While presenting to an audience, my friend, Peter, a sales coach, started to tell a story about his childhood summers in Saskatchewan. A few minutes into his story, where he was describing his daily adventures and the clothing he wore, he had to stop for a few moments because his audience was laughing.

Puzzled, he finally realized that the sandals he wore as a child, known as thongs, had a different meaning today (you know, that thin piece of fabric masquerading as underwear that barely covers the butt).

Translation Mistakes Can Happen – Even in the Same Language

While both the audience and Peter spoke English, the understanding of thongs as footwear was of his era and his audience knew it to be underwear in theirs. When he realized why they laughed, both Peter and his audience enjoyed the joke.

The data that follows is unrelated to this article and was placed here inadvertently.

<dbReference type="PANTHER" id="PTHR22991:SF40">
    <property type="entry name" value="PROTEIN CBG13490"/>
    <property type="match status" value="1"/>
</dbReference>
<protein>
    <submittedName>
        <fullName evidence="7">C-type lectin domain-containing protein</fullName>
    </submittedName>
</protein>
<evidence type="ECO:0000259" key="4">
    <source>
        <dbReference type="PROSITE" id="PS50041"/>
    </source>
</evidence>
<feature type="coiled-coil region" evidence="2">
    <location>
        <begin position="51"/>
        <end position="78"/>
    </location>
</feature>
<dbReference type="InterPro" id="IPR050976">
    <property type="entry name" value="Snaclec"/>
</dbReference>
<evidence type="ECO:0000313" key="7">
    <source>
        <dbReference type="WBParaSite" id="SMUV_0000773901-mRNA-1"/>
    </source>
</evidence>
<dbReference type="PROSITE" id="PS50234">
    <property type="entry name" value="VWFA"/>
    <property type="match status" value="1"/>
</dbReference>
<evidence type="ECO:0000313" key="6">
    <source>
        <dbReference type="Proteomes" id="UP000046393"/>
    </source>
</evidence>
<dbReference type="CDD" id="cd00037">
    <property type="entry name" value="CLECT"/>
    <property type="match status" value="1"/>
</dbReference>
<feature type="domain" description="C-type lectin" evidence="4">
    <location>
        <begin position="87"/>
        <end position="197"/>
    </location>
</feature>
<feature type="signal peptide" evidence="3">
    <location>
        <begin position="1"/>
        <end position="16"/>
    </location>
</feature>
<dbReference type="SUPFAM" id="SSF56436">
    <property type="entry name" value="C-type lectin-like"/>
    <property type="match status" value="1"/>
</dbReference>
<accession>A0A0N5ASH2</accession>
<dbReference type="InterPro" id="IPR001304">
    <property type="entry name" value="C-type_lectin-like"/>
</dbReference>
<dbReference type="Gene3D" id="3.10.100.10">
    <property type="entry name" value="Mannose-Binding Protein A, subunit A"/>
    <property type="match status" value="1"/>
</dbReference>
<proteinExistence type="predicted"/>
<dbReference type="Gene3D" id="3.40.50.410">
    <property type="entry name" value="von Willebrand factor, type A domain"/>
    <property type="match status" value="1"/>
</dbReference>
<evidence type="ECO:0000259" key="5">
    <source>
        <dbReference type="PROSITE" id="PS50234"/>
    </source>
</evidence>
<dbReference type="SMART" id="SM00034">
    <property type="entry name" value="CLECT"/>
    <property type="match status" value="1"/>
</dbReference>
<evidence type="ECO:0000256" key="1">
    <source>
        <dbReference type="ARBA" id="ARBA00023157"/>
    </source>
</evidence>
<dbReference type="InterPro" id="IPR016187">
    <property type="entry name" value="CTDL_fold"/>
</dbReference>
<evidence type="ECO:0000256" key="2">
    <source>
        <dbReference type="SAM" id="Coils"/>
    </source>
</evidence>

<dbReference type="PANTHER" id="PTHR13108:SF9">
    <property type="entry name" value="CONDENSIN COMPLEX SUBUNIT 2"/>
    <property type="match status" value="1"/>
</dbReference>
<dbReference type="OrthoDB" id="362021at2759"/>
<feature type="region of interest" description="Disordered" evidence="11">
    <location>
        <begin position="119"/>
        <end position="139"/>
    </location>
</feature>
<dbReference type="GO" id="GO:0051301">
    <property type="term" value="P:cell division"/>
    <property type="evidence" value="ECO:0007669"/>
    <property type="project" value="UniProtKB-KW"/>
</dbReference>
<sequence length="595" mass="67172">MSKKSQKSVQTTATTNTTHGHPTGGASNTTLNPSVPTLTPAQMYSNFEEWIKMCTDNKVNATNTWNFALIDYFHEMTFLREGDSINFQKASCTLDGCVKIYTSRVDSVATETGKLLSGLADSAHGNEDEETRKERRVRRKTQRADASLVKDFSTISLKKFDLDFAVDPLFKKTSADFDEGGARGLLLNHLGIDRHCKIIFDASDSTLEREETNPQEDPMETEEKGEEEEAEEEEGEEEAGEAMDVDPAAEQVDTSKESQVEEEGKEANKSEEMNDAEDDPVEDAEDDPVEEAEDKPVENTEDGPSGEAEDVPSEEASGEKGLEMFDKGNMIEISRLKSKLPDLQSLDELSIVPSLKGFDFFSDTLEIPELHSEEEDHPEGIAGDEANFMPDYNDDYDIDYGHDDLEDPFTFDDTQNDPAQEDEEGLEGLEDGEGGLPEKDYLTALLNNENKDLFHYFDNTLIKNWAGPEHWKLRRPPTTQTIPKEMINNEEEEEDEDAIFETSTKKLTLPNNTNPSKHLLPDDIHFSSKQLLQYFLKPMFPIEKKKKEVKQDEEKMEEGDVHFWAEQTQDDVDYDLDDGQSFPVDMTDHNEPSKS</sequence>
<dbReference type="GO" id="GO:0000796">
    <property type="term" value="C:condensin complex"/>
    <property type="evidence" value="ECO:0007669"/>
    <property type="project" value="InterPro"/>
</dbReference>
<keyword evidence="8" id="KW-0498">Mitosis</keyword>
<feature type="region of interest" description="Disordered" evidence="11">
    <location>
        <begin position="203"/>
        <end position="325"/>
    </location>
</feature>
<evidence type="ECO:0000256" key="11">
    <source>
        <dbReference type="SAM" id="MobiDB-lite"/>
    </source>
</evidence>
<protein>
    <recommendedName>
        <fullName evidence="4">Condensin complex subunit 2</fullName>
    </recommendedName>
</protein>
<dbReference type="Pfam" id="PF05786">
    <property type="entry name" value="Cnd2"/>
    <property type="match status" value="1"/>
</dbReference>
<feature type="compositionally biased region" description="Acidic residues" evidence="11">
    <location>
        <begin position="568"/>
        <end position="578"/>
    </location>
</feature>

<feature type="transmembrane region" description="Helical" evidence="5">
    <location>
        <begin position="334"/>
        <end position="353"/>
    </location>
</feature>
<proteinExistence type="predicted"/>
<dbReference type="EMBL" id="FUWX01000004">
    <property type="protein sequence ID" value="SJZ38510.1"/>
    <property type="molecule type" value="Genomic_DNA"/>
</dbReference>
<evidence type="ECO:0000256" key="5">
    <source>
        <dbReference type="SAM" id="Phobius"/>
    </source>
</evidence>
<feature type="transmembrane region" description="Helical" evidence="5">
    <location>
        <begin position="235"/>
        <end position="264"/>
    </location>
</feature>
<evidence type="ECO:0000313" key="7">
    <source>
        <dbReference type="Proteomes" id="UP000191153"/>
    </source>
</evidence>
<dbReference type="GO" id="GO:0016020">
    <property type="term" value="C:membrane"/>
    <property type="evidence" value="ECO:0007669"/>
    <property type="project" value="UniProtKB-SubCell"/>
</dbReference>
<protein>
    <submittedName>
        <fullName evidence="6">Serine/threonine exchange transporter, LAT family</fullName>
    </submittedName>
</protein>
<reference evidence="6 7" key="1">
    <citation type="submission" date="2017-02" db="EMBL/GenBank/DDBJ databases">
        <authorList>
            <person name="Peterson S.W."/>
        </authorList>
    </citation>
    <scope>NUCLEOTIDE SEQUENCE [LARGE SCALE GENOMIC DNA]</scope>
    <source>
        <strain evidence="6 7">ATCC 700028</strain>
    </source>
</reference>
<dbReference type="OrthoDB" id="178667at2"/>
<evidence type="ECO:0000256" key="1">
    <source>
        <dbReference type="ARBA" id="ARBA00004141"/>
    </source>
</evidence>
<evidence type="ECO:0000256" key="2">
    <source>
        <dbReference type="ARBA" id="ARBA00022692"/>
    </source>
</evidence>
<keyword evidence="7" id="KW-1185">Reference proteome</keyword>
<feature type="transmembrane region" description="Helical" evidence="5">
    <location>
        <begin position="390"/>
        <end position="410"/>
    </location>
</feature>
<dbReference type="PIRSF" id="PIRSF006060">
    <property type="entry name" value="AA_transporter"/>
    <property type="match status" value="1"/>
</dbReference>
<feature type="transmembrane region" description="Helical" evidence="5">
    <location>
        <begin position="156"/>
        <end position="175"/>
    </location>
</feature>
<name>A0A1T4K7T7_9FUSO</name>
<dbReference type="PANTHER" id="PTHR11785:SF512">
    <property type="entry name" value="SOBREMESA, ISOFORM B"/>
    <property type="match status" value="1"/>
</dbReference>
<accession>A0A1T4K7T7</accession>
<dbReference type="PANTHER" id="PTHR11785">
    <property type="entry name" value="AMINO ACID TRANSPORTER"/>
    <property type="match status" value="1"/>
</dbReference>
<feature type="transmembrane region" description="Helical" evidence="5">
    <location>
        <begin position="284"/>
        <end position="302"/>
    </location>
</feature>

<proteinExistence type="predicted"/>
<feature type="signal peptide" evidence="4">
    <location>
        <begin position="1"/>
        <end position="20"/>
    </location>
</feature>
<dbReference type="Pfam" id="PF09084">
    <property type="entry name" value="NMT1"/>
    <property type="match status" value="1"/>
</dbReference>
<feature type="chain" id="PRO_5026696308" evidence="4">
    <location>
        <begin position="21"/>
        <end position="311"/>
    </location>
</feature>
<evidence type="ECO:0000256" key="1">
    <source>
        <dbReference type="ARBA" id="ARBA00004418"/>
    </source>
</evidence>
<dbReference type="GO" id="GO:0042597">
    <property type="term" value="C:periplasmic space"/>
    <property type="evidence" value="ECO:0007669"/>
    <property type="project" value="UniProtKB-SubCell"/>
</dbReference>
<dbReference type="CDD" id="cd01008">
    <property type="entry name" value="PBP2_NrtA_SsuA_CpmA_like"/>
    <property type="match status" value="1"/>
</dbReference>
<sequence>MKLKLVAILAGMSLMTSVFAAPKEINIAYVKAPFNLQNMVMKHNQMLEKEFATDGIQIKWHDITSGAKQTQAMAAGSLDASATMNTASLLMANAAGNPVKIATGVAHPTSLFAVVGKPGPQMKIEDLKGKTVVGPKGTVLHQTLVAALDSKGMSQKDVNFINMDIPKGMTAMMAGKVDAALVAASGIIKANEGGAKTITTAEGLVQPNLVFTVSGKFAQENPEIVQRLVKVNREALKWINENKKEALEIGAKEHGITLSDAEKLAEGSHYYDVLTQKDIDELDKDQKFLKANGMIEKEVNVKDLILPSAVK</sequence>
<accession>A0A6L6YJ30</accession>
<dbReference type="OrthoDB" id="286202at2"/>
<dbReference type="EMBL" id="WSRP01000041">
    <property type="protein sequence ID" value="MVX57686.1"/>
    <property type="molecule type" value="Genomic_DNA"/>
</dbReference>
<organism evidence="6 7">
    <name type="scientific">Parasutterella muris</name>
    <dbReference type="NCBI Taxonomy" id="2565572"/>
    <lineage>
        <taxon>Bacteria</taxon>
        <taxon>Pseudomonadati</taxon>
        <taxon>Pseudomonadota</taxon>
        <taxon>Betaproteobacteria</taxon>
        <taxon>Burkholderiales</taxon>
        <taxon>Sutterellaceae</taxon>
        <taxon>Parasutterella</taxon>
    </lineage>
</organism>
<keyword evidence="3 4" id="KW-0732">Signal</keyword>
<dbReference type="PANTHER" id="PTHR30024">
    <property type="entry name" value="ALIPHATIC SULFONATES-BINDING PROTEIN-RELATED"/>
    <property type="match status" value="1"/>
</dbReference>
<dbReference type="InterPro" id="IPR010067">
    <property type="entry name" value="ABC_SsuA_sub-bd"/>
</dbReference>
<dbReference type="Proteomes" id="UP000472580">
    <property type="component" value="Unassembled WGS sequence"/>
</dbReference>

So, what caused the confusion?  Both parties spoke English.  People from his generation would have understood thongs as sandals, but the younger generation wouldn’t.  This is because language adapts.

If this confusion happened from the same language, what would happen if the audience did not share a language with him?

In Québec, 77 percent of Quebec’s population are native francophones, and 95 percent of the population speak French as their first or second language.

In which case:

  • what if your Québec target audience isn’t sitting in front of you, and you’re not speaking to them?
  • Or, what if Quebeckers, who are reading your words on a screen, live hundreds of miles away from you?
  • Do you, specifically, understand Québec’s unique dialect, culture, context and language laws?

A simple misunderstanding can hurt your brand and reputation.  The prospective clientele may never take the steps to clarify what you tried to communicate, because you’ve already lost them, and not to mention your sale.

Translating your company’s goods and services from English to Québec French is crucial, but it is only one piece of the puzzle.  Your company’s tone and style must also be communicated into the proper context of Québec French.  Knowing that your translator understands Québec’s culture and language laws is important. You don’t want to risk an unexpected reaction — like the thong. Contact us today – for contextual language that represents your actual message.